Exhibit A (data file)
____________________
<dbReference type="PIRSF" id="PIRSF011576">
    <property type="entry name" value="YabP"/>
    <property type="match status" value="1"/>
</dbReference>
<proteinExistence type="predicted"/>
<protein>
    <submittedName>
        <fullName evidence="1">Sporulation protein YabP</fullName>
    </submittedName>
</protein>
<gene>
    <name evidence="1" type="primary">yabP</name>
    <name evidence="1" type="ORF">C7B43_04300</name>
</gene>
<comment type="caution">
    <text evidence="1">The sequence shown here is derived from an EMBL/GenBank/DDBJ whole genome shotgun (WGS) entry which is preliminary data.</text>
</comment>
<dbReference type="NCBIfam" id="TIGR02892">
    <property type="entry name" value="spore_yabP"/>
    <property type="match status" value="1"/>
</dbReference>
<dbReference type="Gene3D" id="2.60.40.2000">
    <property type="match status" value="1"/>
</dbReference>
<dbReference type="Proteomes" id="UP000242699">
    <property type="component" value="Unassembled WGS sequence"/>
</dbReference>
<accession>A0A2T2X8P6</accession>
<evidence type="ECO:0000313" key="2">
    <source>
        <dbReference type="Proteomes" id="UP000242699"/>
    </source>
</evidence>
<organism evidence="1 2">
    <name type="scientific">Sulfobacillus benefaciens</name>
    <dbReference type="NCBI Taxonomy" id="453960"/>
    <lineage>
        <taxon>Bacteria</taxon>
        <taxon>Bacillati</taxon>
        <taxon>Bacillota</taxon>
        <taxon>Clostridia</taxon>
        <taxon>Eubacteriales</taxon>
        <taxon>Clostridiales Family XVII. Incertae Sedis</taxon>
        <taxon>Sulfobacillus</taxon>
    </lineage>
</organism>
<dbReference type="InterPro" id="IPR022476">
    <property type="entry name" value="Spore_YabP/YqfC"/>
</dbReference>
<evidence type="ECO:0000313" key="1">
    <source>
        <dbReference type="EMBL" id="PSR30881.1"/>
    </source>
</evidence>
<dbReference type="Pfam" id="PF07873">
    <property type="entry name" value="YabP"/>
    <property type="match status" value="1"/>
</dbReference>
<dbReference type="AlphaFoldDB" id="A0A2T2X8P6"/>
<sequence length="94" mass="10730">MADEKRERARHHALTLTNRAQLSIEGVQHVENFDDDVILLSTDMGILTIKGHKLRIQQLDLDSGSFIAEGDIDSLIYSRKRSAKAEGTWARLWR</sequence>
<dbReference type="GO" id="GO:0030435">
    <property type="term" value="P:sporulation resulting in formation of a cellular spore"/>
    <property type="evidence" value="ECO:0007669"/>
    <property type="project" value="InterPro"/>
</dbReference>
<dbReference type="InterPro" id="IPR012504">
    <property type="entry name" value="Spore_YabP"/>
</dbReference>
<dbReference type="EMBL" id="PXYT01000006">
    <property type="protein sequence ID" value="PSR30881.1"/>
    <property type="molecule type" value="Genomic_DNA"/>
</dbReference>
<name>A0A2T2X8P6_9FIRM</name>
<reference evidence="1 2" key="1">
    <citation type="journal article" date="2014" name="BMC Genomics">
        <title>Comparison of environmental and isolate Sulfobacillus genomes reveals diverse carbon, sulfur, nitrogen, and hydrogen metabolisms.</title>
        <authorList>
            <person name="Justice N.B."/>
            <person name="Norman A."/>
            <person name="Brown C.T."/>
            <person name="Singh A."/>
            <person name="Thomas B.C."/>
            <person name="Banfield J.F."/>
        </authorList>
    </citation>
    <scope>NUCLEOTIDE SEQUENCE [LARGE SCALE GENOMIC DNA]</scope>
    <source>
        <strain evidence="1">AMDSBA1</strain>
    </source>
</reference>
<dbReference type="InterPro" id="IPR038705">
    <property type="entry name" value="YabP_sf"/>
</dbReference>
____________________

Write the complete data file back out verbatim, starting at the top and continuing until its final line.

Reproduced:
<dbReference type="PIRSF" id="PIRSF011576">
    <property type="entry name" value="YabP"/>
    <property type="match status" value="1"/>
</dbReference>
<proteinExistence type="predicted"/>
<protein>
    <submittedName>
        <fullName evidence="1">Sporulation protein YabP</fullName>
    </submittedName>
</protein>
<gene>
    <name evidence="1" type="primary">yabP</name>
    <name evidence="1" type="ORF">C7B43_04300</name>
</gene>
<comment type="caution">
    <text evidence="1">The sequence shown here is derived from an EMBL/GenBank/DDBJ whole genome shotgun (WGS) entry which is preliminary data.</text>
</comment>
<dbReference type="NCBIfam" id="TIGR02892">
    <property type="entry name" value="spore_yabP"/>
    <property type="match status" value="1"/>
</dbReference>
<dbReference type="Gene3D" id="2.60.40.2000">
    <property type="match status" value="1"/>
</dbReference>
<dbReference type="Proteomes" id="UP000242699">
    <property type="component" value="Unassembled WGS sequence"/>
</dbReference>
<accession>A0A2T2X8P6</accession>
<evidence type="ECO:0000313" key="2">
    <source>
        <dbReference type="Proteomes" id="UP000242699"/>
    </source>
</evidence>
<organism evidence="1 2">
    <name type="scientific">Sulfobacillus benefaciens</name>
    <dbReference type="NCBI Taxonomy" id="453960"/>
    <lineage>
        <taxon>Bacteria</taxon>
        <taxon>Bacillati</taxon>
        <taxon>Bacillota</taxon>
        <taxon>Clostridia</taxon>
        <taxon>Eubacteriales</taxon>
        <taxon>Clostridiales Family XVII. Incertae Sedis</taxon>
        <taxon>Sulfobacillus</taxon>
    </lineage>
</organism>
<dbReference type="InterPro" id="IPR022476">
    <property type="entry name" value="Spore_YabP/YqfC"/>
</dbReference>
<evidence type="ECO:0000313" key="1">
    <source>
        <dbReference type="EMBL" id="PSR30881.1"/>
    </source>
</evidence>
<dbReference type="Pfam" id="PF07873">
    <property type="entry name" value="YabP"/>
    <property type="match status" value="1"/>
</dbReference>
<dbReference type="AlphaFoldDB" id="A0A2T2X8P6"/>
<sequence length="94" mass="10730">MADEKRERARHHALTLTNRAQLSIEGVQHVENFDDDVILLSTDMGILTIKGHKLRIQQLDLDSGSFIAEGDIDSLIYSRKRSAKAEGTWARLWR</sequence>
<dbReference type="GO" id="GO:0030435">
    <property type="term" value="P:sporulation resulting in formation of a cellular spore"/>
    <property type="evidence" value="ECO:0007669"/>
    <property type="project" value="InterPro"/>
</dbReference>
<dbReference type="InterPro" id="IPR012504">
    <property type="entry name" value="Spore_YabP"/>
</dbReference>
<dbReference type="EMBL" id="PXYT01000006">
    <property type="protein sequence ID" value="PSR30881.1"/>
    <property type="molecule type" value="Genomic_DNA"/>
</dbReference>
<name>A0A2T2X8P6_9FIRM</name>
<reference evidence="1 2" key="1">
    <citation type="journal article" date="2014" name="BMC Genomics">
        <title>Comparison of environmental and isolate Sulfobacillus genomes reveals diverse carbon, sulfur, nitrogen, and hydrogen metabolisms.</title>
        <authorList>
            <person name="Justice N.B."/>
            <person name="Norman A."/>
            <person name="Brown C.T."/>
            <person name="Singh A."/>
            <person name="Thomas B.C."/>
            <person name="Banfield J.F."/>
        </authorList>
    </citation>
    <scope>NUCLEOTIDE SEQUENCE [LARGE SCALE GENOMIC DNA]</scope>
    <source>
        <strain evidence="1">AMDSBA1</strain>
    </source>
</reference>
<dbReference type="InterPro" id="IPR038705">
    <property type="entry name" value="YabP_sf"/>
</dbReference>